The mission of The Trinity Edwards Springs Protection Association (TESPA) is to protect the Trinity and Edwards aquifers from over pumping, the springs that flow from this interconnected system, and the property rights of landowners who depend on and wish to conserve this precious natural resource.
The Trinity Aquifer is under siege. The springs and creeks which emanate from this natural resource, and the property rights of landowners are at risk. Today, more than ever before, this precious natural resource, which is vital to the ecology and economy of the Hill Country, is in peril. As the population in Central Texas continues to grow, water suppliers are searching for new sources of water, and the Trinity Aquifer is a target. Although groundwater pumping from the aquifer is already occurring at an unsustainable rate, more groundwater development projects are in the works. Current groundwater law facilitates the mining of our aquifers and elevates groundwater development over groundwater protection. TESPA is taking legal action and advocating for policy changes to ensure that groundwater in Texas is sustainably managed and landowners' property rights are protected.
On Wednesday June 6th, the State Office of Administrative Hearings (SOAH) Administrative Law Judge (ALJ) issued a ruling dismissing TESPA's Motion for Summary Disposition in the Needmore Water LLC Contested Case, granting Needmore and BSEACD's Motions and cancelling the Hearing on the Merits, which was scheduled for July 19th.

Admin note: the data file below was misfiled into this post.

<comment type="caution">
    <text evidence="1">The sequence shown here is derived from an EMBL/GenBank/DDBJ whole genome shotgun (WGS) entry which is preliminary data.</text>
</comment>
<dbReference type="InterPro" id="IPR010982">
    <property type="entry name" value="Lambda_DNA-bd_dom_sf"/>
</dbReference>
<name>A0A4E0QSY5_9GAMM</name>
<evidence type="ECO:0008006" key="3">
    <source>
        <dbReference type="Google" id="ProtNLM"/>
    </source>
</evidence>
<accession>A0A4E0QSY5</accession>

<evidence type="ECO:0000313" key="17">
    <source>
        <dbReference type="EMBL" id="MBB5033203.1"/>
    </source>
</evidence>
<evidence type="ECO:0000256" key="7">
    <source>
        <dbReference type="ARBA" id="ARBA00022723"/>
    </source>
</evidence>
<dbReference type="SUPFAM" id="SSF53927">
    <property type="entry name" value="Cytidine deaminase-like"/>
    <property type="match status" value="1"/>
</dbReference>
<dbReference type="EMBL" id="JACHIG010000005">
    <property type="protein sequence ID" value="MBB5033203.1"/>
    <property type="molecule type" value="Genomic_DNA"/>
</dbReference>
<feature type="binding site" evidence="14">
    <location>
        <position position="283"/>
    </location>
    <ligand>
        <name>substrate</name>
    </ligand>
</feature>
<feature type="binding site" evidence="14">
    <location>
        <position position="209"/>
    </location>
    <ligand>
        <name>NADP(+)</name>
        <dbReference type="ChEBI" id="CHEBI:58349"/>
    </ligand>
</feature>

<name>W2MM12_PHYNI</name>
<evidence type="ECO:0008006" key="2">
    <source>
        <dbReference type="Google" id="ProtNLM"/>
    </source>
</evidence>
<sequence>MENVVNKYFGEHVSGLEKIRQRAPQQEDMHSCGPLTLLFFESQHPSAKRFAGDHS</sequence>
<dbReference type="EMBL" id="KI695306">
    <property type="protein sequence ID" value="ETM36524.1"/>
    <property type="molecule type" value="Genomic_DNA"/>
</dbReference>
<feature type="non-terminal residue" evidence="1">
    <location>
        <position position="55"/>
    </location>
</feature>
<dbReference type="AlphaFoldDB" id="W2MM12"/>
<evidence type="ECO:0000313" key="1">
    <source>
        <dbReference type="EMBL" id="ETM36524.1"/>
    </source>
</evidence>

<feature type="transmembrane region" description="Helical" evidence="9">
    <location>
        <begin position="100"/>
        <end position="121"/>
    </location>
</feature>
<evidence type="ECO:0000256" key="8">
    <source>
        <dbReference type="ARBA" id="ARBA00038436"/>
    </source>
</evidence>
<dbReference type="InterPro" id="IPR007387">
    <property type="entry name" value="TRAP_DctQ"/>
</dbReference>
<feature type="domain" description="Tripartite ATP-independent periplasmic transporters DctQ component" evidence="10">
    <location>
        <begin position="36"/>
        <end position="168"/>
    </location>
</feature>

The result of this decision is that Needmore's application will now at some point in the near future go before the BSEACD Board of Directors for final approval. This is a huge legal set back that means Needmore is now one step closer to gaining approval to pump 289,000,000 a year from the already taxed Trinity Aquifer.
In February, TESPA filed a Motion for Summary Disposition arguing that BSEACD erred in granting Needmore a temporary and regular permit for 289,000,000 gallons of groundwater a year because Needmore was not eligible to apply for a temporary permit. House Bill 3405 required that to be eligible to apply for a temporary permit, a person had to be operating a well at the time the Act became effective. TESPA argued that BSEACD...more
On Tuesday night, concerned landowners in Wimberley and Driftwood flooded the sanctuary at Saint Stephen's Episcopal Church to attend TESPA's meeting about EP's groundwater production application at BSEACD and to learn about what options are available to landowners to protect their groundwater. Last July, EP submitted an application to BSEACD to pump 2.5 MGD a day of groundwater from the Trinity Aquifer. BSEACD predicts that pumping from EP's well field at this rate will cause over 300 feet of drawdown within one year from wells 2 miles away. Learn more here. If you missed the meeting, you can watch the live stream here.more